Lindsay’s pedalboard contains a PolyTune 3 Noir, a Wampler Ego Compressor, a Ceriatone Centura Professional Overdrive, a signature Siren Etana drive, Vertex Ultraphonix OD, an MU-FX Micro-Tron III filter, an Arion Stereo Chorus, a Providence Chrono Delay, a HardWire RV-7 Stereo Reverb, and a Strymon Zuma power supply.
Dabbling with Digital
In addition to her trad tube amp-and-pedalboard combo, Lindsay also has a Neural DSP Quad Cortex on tap that has modeled tones of her amps.
Two combos are slimmed down for air travel, but beefy enough for a global musical adventurer. And for the ngoni.
Everybody knows it's easy to get a clean, full tone from a Fender Blues Junior and a Strat, but what about a ngoni? That's the 6-stringed Malian instrument that guitarist and singer Leni Stern has adopted as her third core voice. With three plucked and three resonating strings, and a wood, calabash, and animal-skin construction, it seems like a potential nightmare to amplify. But … with the right pickup and her little workhorse combo, she's got it dialed in both live and on her new album Dance—bright and punchy, with just the right touch of air, and a propulsive, fat snap that reveals the ngoni's role in inspiring the banjo while sounding, quite rightfully, from an older, nearly timeless place.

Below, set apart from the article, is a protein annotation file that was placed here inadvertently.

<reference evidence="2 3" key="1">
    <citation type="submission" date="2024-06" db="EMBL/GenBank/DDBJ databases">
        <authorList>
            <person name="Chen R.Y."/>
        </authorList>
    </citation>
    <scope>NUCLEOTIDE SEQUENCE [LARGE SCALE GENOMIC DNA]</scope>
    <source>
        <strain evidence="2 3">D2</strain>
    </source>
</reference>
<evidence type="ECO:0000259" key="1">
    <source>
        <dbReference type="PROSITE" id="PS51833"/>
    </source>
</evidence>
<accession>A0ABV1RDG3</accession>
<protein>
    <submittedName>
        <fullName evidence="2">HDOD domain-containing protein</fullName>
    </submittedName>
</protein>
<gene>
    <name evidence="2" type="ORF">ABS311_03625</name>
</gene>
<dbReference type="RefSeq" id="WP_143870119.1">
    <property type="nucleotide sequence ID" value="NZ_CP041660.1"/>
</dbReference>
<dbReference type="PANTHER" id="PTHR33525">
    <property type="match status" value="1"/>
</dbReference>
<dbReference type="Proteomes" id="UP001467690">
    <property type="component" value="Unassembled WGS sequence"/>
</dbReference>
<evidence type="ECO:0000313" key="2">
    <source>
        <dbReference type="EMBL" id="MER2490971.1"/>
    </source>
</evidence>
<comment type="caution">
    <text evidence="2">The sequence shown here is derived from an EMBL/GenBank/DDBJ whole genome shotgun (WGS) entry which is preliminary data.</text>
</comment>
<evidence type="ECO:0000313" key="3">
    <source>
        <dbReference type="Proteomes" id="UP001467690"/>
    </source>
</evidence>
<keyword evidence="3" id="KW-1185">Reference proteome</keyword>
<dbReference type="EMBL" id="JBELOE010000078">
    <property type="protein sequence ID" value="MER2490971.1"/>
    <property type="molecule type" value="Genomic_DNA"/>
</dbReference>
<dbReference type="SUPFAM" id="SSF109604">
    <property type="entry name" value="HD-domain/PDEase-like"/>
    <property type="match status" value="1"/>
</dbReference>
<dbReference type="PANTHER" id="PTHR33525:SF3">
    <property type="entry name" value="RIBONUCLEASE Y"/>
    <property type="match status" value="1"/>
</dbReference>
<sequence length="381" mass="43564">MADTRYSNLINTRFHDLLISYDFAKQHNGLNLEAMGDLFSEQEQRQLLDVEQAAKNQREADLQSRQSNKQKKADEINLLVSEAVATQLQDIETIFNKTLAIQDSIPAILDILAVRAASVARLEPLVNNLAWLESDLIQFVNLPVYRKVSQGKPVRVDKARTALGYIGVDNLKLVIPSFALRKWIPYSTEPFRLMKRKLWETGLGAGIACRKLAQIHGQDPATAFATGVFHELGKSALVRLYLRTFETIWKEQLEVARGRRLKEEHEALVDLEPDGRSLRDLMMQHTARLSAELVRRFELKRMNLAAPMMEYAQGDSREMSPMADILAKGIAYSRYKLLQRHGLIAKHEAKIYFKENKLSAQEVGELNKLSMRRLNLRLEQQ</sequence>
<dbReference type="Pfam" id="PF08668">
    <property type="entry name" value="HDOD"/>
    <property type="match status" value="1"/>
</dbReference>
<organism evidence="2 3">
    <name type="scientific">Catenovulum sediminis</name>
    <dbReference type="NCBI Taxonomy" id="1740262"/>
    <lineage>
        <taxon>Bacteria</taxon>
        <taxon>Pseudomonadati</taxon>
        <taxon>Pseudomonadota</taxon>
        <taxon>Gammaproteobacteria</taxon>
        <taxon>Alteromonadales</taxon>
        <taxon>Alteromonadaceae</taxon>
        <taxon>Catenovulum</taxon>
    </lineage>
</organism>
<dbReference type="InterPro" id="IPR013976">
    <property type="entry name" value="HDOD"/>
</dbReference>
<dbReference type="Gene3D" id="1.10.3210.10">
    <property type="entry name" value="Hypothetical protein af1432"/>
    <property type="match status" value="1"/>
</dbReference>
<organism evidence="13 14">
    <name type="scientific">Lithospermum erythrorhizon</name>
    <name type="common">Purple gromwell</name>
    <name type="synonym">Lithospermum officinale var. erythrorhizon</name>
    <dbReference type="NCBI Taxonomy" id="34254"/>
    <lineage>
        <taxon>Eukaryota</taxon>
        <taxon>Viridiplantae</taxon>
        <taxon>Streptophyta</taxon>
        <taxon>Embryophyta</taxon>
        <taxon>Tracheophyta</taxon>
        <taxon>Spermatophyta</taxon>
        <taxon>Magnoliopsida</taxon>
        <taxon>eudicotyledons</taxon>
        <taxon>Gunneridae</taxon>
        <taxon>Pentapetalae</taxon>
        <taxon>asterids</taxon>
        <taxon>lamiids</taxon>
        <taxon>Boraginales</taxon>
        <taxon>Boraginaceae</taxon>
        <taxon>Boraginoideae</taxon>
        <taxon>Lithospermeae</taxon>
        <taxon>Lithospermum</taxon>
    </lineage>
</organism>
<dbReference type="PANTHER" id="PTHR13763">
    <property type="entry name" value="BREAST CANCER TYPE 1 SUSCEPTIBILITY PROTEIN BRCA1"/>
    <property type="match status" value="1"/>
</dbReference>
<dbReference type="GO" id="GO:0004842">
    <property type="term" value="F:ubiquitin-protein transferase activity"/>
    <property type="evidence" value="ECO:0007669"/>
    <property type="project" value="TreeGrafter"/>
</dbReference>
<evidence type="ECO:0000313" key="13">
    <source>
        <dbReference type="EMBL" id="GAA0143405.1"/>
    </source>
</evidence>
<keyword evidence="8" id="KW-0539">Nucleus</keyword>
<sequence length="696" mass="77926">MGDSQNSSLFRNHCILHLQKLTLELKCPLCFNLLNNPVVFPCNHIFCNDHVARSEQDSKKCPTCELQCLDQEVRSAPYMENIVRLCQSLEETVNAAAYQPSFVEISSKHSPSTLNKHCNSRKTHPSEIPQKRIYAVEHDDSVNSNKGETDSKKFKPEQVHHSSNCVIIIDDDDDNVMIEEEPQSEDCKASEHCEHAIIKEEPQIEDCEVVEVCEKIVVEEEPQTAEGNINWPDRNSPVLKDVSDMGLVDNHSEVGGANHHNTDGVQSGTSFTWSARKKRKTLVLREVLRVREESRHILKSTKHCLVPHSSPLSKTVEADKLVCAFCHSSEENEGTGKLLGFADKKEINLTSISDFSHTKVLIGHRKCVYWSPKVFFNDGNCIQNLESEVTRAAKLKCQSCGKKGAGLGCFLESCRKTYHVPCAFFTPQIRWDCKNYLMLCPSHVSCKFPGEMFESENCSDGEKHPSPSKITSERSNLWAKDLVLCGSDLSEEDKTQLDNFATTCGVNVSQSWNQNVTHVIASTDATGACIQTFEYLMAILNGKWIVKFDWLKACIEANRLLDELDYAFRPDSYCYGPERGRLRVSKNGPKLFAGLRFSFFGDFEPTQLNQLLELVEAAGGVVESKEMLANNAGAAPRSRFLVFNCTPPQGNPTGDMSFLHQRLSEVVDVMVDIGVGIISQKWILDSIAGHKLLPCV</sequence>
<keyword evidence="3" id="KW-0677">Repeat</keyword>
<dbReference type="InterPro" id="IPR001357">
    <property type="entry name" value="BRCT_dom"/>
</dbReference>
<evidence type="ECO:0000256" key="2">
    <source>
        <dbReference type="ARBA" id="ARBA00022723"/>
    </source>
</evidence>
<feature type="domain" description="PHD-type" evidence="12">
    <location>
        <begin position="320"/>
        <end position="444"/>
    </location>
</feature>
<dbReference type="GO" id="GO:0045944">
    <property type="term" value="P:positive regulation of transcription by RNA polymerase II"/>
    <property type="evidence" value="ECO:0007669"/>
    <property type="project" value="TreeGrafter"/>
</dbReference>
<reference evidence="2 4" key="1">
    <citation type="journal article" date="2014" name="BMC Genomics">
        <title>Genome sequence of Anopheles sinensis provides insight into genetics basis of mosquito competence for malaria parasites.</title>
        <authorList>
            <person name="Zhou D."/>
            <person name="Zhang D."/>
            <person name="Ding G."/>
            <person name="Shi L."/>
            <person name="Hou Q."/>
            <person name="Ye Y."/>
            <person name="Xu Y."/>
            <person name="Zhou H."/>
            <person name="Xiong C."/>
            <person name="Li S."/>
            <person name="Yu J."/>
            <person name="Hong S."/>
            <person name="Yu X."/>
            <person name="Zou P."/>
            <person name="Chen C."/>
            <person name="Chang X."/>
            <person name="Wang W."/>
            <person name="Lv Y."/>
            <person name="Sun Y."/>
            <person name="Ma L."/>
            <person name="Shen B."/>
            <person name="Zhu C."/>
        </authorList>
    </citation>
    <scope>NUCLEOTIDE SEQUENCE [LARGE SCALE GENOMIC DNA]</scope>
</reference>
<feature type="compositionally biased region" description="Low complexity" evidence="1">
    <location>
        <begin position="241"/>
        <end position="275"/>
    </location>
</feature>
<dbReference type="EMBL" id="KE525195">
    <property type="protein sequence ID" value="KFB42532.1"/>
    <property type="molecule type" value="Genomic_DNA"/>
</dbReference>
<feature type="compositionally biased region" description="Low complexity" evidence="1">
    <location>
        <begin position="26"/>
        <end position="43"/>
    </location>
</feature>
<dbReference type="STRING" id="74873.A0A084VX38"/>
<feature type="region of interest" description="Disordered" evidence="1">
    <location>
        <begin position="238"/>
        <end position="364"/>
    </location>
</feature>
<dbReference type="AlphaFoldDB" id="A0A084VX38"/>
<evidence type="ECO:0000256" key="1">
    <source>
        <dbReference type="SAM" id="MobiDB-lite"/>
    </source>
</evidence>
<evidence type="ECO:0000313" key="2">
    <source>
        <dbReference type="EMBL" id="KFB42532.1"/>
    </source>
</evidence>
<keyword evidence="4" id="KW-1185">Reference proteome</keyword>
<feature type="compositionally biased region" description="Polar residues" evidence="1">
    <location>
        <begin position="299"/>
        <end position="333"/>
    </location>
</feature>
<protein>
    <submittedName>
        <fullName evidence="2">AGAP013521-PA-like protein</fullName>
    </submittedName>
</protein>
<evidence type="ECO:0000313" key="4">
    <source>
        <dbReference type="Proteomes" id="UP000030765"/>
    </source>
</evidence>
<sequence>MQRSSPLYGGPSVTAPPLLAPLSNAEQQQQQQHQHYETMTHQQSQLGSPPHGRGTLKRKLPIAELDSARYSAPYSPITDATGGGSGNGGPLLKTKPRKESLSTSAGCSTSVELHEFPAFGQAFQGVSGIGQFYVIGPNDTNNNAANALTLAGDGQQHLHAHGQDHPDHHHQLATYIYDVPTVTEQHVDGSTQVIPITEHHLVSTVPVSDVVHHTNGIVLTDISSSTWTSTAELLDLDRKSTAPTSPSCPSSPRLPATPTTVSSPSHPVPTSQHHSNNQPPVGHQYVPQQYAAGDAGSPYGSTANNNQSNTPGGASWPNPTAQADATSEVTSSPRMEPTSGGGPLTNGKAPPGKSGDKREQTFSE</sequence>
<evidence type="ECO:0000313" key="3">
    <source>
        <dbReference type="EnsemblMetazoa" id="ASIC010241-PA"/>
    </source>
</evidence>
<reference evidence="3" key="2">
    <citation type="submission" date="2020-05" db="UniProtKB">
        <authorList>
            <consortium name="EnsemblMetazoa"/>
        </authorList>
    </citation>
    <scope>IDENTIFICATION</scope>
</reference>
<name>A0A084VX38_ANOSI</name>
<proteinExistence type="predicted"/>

Here's Stern's road-warrior Blues Junior, which has a neodymium Jensen Tornado replacement speaker.
The key, says Stern, was installing a pickup by Carlos Juan, who designed the magnetic wonders that Pat Metheny uses to amplify his Linda Manzer-built 42-string Pikasso. It was given to her by classical guitarist Derek Gripper, and once it replaced the contact pickup she'd been using, the ngoni truly came to electrified life. (See this story online to watch her play the ngoni onstage.)
"On tours, I like to bring my own amp, so I had to reduce the weight of the Blues Junior with a flight case so they would come in at 50 pounds exactly."
"It sounds really well-balanced and has very low feedback, with my Blues Junior, Super Champ, or Matchless," Stern says, bringing up the trio of 15-watt amps that are the stars of this month's column. Stern has had some changes made to all of them—adding a neodymium speaker to the Junior, her most frequent traveling companion, and chop-shopping the Matchless Lightning 15 so its head is removable, significantly reducing the stock weight. The Fender Super Champ's original 10" speaker has been replaced with a 12"—an easy and common mod that gives the little bugger a significantly heftier voice.
While it looks like a first-generation Matchless Lightning 15, the head and cab of Stern's amp have been modded so the head can be lifted out and used independently.